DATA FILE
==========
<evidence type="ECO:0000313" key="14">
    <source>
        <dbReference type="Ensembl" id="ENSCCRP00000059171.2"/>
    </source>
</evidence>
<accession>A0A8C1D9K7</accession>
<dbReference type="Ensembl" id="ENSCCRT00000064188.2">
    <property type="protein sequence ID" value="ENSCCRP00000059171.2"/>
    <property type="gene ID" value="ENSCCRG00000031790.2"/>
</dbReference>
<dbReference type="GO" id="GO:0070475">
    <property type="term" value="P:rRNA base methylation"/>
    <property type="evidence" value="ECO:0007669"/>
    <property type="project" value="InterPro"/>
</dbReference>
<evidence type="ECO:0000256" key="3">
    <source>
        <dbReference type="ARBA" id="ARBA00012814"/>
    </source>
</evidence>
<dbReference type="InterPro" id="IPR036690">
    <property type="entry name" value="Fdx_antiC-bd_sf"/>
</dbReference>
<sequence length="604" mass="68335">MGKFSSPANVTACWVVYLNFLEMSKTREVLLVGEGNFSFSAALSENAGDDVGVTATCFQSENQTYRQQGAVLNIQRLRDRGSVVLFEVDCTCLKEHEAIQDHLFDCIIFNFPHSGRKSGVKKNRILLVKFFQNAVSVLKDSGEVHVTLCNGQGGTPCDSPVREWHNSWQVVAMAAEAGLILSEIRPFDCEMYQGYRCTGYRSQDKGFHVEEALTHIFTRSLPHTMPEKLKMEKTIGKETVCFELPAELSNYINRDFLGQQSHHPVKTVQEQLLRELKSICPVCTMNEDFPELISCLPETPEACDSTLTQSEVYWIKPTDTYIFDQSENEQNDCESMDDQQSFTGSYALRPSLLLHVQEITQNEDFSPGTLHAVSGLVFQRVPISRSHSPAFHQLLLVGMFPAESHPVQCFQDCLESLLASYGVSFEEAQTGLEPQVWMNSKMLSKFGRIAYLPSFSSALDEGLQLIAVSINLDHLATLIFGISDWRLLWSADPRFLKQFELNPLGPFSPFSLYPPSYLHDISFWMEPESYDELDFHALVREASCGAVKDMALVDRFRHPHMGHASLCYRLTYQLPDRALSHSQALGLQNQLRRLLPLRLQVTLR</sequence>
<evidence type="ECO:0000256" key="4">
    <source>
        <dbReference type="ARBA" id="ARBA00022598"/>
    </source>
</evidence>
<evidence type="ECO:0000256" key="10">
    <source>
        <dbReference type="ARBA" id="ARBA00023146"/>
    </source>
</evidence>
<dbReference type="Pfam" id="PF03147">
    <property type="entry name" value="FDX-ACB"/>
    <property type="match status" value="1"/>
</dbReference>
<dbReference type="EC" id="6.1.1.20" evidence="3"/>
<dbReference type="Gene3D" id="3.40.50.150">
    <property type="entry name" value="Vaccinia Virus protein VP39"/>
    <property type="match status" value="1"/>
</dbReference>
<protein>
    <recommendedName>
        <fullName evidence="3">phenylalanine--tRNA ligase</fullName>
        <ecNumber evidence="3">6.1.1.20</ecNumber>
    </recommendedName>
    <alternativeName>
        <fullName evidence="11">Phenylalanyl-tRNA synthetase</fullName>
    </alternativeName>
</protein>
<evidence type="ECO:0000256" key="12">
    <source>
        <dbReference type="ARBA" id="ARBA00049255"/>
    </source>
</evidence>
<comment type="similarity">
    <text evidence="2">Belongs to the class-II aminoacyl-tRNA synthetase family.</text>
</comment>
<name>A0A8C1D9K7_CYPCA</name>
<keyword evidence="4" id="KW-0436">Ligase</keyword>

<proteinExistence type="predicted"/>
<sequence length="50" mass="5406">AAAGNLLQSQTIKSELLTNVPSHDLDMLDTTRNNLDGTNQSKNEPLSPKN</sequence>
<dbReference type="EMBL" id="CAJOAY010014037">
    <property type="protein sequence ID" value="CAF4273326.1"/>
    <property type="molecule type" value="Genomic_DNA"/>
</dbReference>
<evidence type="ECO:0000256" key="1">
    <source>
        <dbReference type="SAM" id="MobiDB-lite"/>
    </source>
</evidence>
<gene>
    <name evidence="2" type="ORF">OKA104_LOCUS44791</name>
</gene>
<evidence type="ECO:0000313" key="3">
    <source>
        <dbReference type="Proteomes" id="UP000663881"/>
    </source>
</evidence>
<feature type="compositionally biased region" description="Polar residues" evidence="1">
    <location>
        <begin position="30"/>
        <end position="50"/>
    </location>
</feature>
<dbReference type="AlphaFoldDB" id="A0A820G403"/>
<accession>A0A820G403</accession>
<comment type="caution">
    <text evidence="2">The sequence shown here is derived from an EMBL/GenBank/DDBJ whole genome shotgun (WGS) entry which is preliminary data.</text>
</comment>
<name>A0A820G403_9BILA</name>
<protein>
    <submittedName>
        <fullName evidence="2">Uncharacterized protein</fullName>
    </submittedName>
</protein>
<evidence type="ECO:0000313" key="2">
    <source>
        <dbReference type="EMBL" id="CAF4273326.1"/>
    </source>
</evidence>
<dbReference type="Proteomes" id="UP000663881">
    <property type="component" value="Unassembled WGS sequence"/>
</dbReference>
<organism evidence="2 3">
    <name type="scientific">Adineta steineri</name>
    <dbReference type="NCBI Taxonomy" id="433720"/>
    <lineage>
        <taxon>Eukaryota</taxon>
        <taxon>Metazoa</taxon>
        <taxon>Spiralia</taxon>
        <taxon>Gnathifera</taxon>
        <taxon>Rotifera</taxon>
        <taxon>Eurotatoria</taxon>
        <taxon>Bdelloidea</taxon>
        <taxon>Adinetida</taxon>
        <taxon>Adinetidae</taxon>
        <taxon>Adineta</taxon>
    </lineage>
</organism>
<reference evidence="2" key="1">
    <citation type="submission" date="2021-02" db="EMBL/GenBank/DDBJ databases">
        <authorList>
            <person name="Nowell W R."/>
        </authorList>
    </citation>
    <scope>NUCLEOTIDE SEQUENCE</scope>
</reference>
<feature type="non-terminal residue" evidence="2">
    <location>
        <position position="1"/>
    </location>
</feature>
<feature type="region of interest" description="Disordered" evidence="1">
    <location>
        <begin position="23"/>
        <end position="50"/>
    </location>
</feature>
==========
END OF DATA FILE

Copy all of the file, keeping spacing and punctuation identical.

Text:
<evidence type="ECO:0000313" key="14">
    <source>
        <dbReference type="Ensembl" id="ENSCCRP00000059171.2"/>
    </source>
</evidence>
<accession>A0A8C1D9K7</accession>
<dbReference type="Ensembl" id="ENSCCRT00000064188.2">
    <property type="protein sequence ID" value="ENSCCRP00000059171.2"/>
    <property type="gene ID" value="ENSCCRG00000031790.2"/>
</dbReference>
<dbReference type="GO" id="GO:0070475">
    <property type="term" value="P:rRNA base methylation"/>
    <property type="evidence" value="ECO:0007669"/>
    <property type="project" value="InterPro"/>
</dbReference>
<evidence type="ECO:0000256" key="3">
    <source>
        <dbReference type="ARBA" id="ARBA00012814"/>
    </source>
</evidence>
<dbReference type="InterPro" id="IPR036690">
    <property type="entry name" value="Fdx_antiC-bd_sf"/>
</dbReference>
<sequence length="604" mass="68335">MGKFSSPANVTACWVVYLNFLEMSKTREVLLVGEGNFSFSAALSENAGDDVGVTATCFQSENQTYRQQGAVLNIQRLRDRGSVVLFEVDCTCLKEHEAIQDHLFDCIIFNFPHSGRKSGVKKNRILLVKFFQNAVSVLKDSGEVHVTLCNGQGGTPCDSPVREWHNSWQVVAMAAEAGLILSEIRPFDCEMYQGYRCTGYRSQDKGFHVEEALTHIFTRSLPHTMPEKLKMEKTIGKETVCFELPAELSNYINRDFLGQQSHHPVKTVQEQLLRELKSICPVCTMNEDFPELISCLPETPEACDSTLTQSEVYWIKPTDTYIFDQSENEQNDCESMDDQQSFTGSYALRPSLLLHVQEITQNEDFSPGTLHAVSGLVFQRVPISRSHSPAFHQLLLVGMFPAESHPVQCFQDCLESLLASYGVSFEEAQTGLEPQVWMNSKMLSKFGRIAYLPSFSSALDEGLQLIAVSINLDHLATLIFGISDWRLLWSADPRFLKQFELNPLGPFSPFSLYPPSYLHDISFWMEPESYDELDFHALVREASCGAVKDMALVDRFRHPHMGHASLCYRLTYQLPDRALSHSQALGLQNQLRRLLPLRLQVTLR</sequence>
<evidence type="ECO:0000256" key="4">
    <source>
        <dbReference type="ARBA" id="ARBA00022598"/>
    </source>
</evidence>
<evidence type="ECO:0000256" key="10">
    <source>
        <dbReference type="ARBA" id="ARBA00023146"/>
    </source>
</evidence>
<dbReference type="Pfam" id="PF03147">
    <property type="entry name" value="FDX-ACB"/>
    <property type="match status" value="1"/>
</dbReference>
<dbReference type="EC" id="6.1.1.20" evidence="3"/>
<dbReference type="Gene3D" id="3.40.50.150">
    <property type="entry name" value="Vaccinia Virus protein VP39"/>
    <property type="match status" value="1"/>
</dbReference>
<protein>
    <recommendedName>
        <fullName evidence="3">phenylalanine--tRNA ligase</fullName>
        <ecNumber evidence="3">6.1.1.20</ecNumber>
    </recommendedName>
    <alternativeName>
        <fullName evidence="11">Phenylalanyl-tRNA synthetase</fullName>
    </alternativeName>
</protein>
<evidence type="ECO:0000256" key="12">
    <source>
        <dbReference type="ARBA" id="ARBA00049255"/>
    </source>
</evidence>
<comment type="similarity">
    <text evidence="2">Belongs to the class-II aminoacyl-tRNA synthetase family.</text>
</comment>
<name>A0A8C1D9K7_CYPCA</name>
<keyword evidence="4" id="KW-0436">Ligase</keyword>

<proteinExistence type="predicted"/>
<sequence length="50" mass="5406">AAAGNLLQSQTIKSELLTNVPSHDLDMLDTTRNNLDGTNQSKNEPLSPKN</sequence>
<dbReference type="EMBL" id="CAJOAY010014037">
    <property type="protein sequence ID" value="CAF4273326.1"/>
    <property type="molecule type" value="Genomic_DNA"/>
</dbReference>
<evidence type="ECO:0000256" key="1">
    <source>
        <dbReference type="SAM" id="MobiDB-lite"/>
    </source>
</evidence>
<gene>
    <name evidence="2" type="ORF">OKA104_LOCUS44791</name>
</gene>
<evidence type="ECO:0000313" key="3">
    <source>
        <dbReference type="Proteomes" id="UP000663881"/>
    </source>
</evidence>
<feature type="compositionally biased region" description="Polar residues" evidence="1">
    <location>
        <begin position="30"/>
        <end position="50"/>
    </location>
</feature>
<dbReference type="AlphaFoldDB" id="A0A820G403"/>
<accession>A0A820G403</accession>
<comment type="caution">
    <text evidence="2">The sequence shown here is derived from an EMBL/GenBank/DDBJ whole genome shotgun (WGS) entry which is preliminary data.</text>
</comment>
<name>A0A820G403_9BILA</name>
<protein>
    <submittedName>
        <fullName evidence="2">Uncharacterized protein</fullName>
    </submittedName>
</protein>
<evidence type="ECO:0000313" key="2">
    <source>
        <dbReference type="EMBL" id="CAF4273326.1"/>
    </source>
</evidence>
<dbReference type="Proteomes" id="UP000663881">
    <property type="component" value="Unassembled WGS sequence"/>
</dbReference>
<organism evidence="2 3">
    <name type="scientific">Adineta steineri</name>
    <dbReference type="NCBI Taxonomy" id="433720"/>
    <lineage>
        <taxon>Eukaryota</taxon>
        <taxon>Metazoa</taxon>
        <taxon>Spiralia</taxon>
        <taxon>Gnathifera</taxon>
        <taxon>Rotifera</taxon>
        <taxon>Eurotatoria</taxon>
        <taxon>Bdelloidea</taxon>
        <taxon>Adinetida</taxon>
        <taxon>Adinetidae</taxon>
        <taxon>Adineta</taxon>
    </lineage>
</organism>
<reference evidence="2" key="1">
    <citation type="submission" date="2021-02" db="EMBL/GenBank/DDBJ databases">
        <authorList>
            <person name="Nowell W R."/>
        </authorList>
    </citation>
    <scope>NUCLEOTIDE SEQUENCE</scope>
</reference>
<feature type="non-terminal residue" evidence="2">
    <location>
        <position position="1"/>
    </location>
</feature>
<feature type="region of interest" description="Disordered" evidence="1">
    <location>
        <begin position="23"/>
        <end position="50"/>
    </location>
</feature>